Since zinc is necessary for your immune system, zinc deficiency may lead to recurrence of common infections such as influenza, common cold, sore throat, etc. Severe zinc deficiency can also affect your sense of smell and taste. It has also been associated with causing psychological conditions such as depression and schizophrenia. Zinc deficiency during pregnancy or lactation can lead to many issues regarding proper growth and development. 


Diagnosis of zinc deficiency is difficult because it manifests with a wide range of symptoms. Plasma levels of zinc are also not a reliable indicator because they may appear normal even when you have a deficiency. Your doctor will require a detailed history, including your dietary intake, alcohol intake, past medical conditions, use of medications, etc. Based on your history and presenting clinical symptoms, your doctor may be able to diagnose zinc deficiency. Blood tests can also be done to determine the level of zinc and other associated abnormalities such as anemia. 

Differential Diagnosis

There are many different causes of zinc deficiency. Dietary causes should not be mistaken for any underlying medical condition and vice versa. For a more accurate diagnosis, it is necessary to obtain a detailed history as it can help identify a possible cause of zinc deficiency. 


The preferred method of treating zinc deficiency is to increase the intake of a diet rich in zinc. Some common food substances that contain zinc include oysters, red meat, crabs, chicken, pork, beans, nuts, and dairy products such as yogurt and cheese. If you are a vegetarian, you can include more beans and nuts in your diet to fulfill this deficiency. Your doctor may advise a diet plan to control the amount of daily zinc intake. In most people, intake of proper diet is the only treatment required. If you have severe zinc deficiency, zinc supplements will also be prescribed. Pregnant women and breastfeeding mothers may need zinc supplements if diet alone is not enough to provide enough zinc for them and their child.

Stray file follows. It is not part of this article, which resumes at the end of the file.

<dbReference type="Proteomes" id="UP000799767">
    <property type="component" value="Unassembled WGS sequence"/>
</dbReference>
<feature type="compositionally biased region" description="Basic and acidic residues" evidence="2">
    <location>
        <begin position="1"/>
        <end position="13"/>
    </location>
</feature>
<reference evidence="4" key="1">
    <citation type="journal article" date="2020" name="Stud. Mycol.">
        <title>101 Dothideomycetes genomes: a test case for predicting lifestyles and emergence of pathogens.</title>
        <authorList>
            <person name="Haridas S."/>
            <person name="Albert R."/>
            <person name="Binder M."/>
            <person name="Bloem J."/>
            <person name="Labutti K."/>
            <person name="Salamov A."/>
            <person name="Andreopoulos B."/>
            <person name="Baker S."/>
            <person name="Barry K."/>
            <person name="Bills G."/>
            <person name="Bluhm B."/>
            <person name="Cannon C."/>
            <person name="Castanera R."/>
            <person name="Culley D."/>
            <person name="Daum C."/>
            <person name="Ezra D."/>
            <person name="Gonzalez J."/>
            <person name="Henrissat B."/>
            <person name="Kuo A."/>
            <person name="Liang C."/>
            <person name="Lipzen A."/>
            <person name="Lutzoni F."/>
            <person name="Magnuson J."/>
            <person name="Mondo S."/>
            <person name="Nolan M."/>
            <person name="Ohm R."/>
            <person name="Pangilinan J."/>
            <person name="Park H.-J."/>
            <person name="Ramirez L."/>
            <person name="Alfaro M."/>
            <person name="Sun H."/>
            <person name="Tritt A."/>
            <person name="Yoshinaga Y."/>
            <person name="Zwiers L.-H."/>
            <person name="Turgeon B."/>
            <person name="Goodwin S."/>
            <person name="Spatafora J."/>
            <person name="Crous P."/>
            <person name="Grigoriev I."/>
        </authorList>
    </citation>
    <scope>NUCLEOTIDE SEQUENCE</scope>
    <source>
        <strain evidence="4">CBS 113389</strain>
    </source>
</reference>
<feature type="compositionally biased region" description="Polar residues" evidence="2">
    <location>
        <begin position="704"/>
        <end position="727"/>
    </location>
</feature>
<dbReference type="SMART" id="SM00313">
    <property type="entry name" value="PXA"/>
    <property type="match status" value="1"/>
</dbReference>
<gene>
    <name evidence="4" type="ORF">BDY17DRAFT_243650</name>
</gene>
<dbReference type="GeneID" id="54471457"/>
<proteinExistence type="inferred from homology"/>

No medicines are required to treat zinc deficiency. However, if you are already taking any medications, consult your doctor before taking zinc supplements because zinc can interact with some of the drugs. Excessive zinc levels may result in zinc toxicity. 


Zinc deficiency can be treated well with proper diet intake and zinc supplements if necessary. The treatment may take a few weeks or months to recover from the symptoms of zinc deficiency. 


Zinc deficiency can be prevented by including zinc-rich products in your diet. In some countries, zinc is directly added to soil to increase the yield of products that are rich in zinc. Certain food products such as wheat or flour can also be fortified with zinc. The best way to prevent zinc deficiency is to include meat, seafood, beans, nuts, and dairy products in your diet.

Our clinical experts continually monitor the health and medical content posted on CURA4U, and we update our blogs and articles when new information becomes available. Last reviewed by Dr.Saad Zia on June 04, 2023.



Zinc deficiency - symptoms, causes, diagnosis and treatment | healthdirect


Zinc Deficiency - StatPearls - NCBI Bookshelf (nih.gov)